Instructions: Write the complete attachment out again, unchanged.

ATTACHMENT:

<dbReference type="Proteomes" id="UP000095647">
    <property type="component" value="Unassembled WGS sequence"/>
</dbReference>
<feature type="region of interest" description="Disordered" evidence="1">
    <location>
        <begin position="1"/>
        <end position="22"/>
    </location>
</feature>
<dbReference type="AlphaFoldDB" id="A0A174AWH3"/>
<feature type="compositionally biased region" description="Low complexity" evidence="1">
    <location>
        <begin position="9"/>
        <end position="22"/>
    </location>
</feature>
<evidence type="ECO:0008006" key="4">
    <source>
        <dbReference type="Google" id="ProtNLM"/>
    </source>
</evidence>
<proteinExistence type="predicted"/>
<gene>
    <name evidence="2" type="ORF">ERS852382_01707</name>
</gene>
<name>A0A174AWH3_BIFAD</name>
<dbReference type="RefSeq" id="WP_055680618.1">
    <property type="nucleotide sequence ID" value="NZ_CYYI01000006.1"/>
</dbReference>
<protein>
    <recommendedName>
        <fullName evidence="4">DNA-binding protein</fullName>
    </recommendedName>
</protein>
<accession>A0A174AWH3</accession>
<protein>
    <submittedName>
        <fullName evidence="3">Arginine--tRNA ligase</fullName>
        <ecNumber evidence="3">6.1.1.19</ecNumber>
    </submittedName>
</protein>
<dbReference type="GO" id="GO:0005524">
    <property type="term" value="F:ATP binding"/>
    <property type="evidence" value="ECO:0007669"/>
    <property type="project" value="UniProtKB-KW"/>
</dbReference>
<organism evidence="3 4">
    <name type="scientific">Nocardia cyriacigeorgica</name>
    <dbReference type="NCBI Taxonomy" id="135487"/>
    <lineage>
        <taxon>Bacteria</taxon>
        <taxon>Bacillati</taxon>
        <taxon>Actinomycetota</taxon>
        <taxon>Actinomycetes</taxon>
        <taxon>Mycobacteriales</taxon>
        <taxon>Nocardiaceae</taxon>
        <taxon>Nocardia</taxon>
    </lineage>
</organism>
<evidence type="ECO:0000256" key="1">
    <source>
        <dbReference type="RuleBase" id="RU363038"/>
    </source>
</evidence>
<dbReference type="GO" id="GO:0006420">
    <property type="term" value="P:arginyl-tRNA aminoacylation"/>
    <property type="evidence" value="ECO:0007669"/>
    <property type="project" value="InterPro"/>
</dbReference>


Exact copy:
<dbReference type="Proteomes" id="UP000095647">
    <property type="component" value="Unassembled WGS sequence"/>
</dbReference>
<feature type="region of interest" description="Disordered" evidence="1">
    <location>
        <begin position="1"/>
        <end position="22"/>
    </location>
</feature>
<dbReference type="AlphaFoldDB" id="A0A174AWH3"/>
<feature type="compositionally biased region" description="Low complexity" evidence="1">
    <location>
        <begin position="9"/>
        <end position="22"/>
    </location>
</feature>
<evidence type="ECO:0008006" key="4">
    <source>
        <dbReference type="Google" id="ProtNLM"/>
    </source>
</evidence>
<proteinExistence type="predicted"/>
<gene>
    <name evidence="2" type="ORF">ERS852382_01707</name>
</gene>
<name>A0A174AWH3_BIFAD</name>
<dbReference type="RefSeq" id="WP_055680618.1">
    <property type="nucleotide sequence ID" value="NZ_CYYI01000006.1"/>
</dbReference>
<protein>
    <recommendedName>
        <fullName evidence="4">DNA-binding protein</fullName>
    </recommendedName>
</protein>
<accession>A0A174AWH3</accession>
<protein>
    <submittedName>
        <fullName evidence="3">Arginine--tRNA ligase</fullName>
        <ecNumber evidence="3">6.1.1.19</ecNumber>
    </submittedName>
</protein>
<dbReference type="GO" id="GO:0005524">
    <property type="term" value="F:ATP binding"/>
    <property type="evidence" value="ECO:0007669"/>
    <property type="project" value="UniProtKB-KW"/>
</dbReference>
<organism evidence="3 4">
    <name type="scientific">Nocardia cyriacigeorgica</name>
    <dbReference type="NCBI Taxonomy" id="135487"/>
    <lineage>
        <taxon>Bacteria</taxon>
        <taxon>Bacillati</taxon>
        <taxon>Actinomycetota</taxon>
        <taxon>Actinomycetes</taxon>
        <taxon>Mycobacteriales</taxon>
        <taxon>Nocardiaceae</taxon>
        <taxon>Nocardia</taxon>
    </lineage>
</organism>
<evidence type="ECO:0000256" key="1">
    <source>
        <dbReference type="RuleBase" id="RU363038"/>
    </source>
</evidence>
<dbReference type="GO" id="GO:0006420">
    <property type="term" value="P:arginyl-tRNA aminoacylation"/>
    <property type="evidence" value="ECO:0007669"/>
    <property type="project" value="InterPro"/>
</dbReference>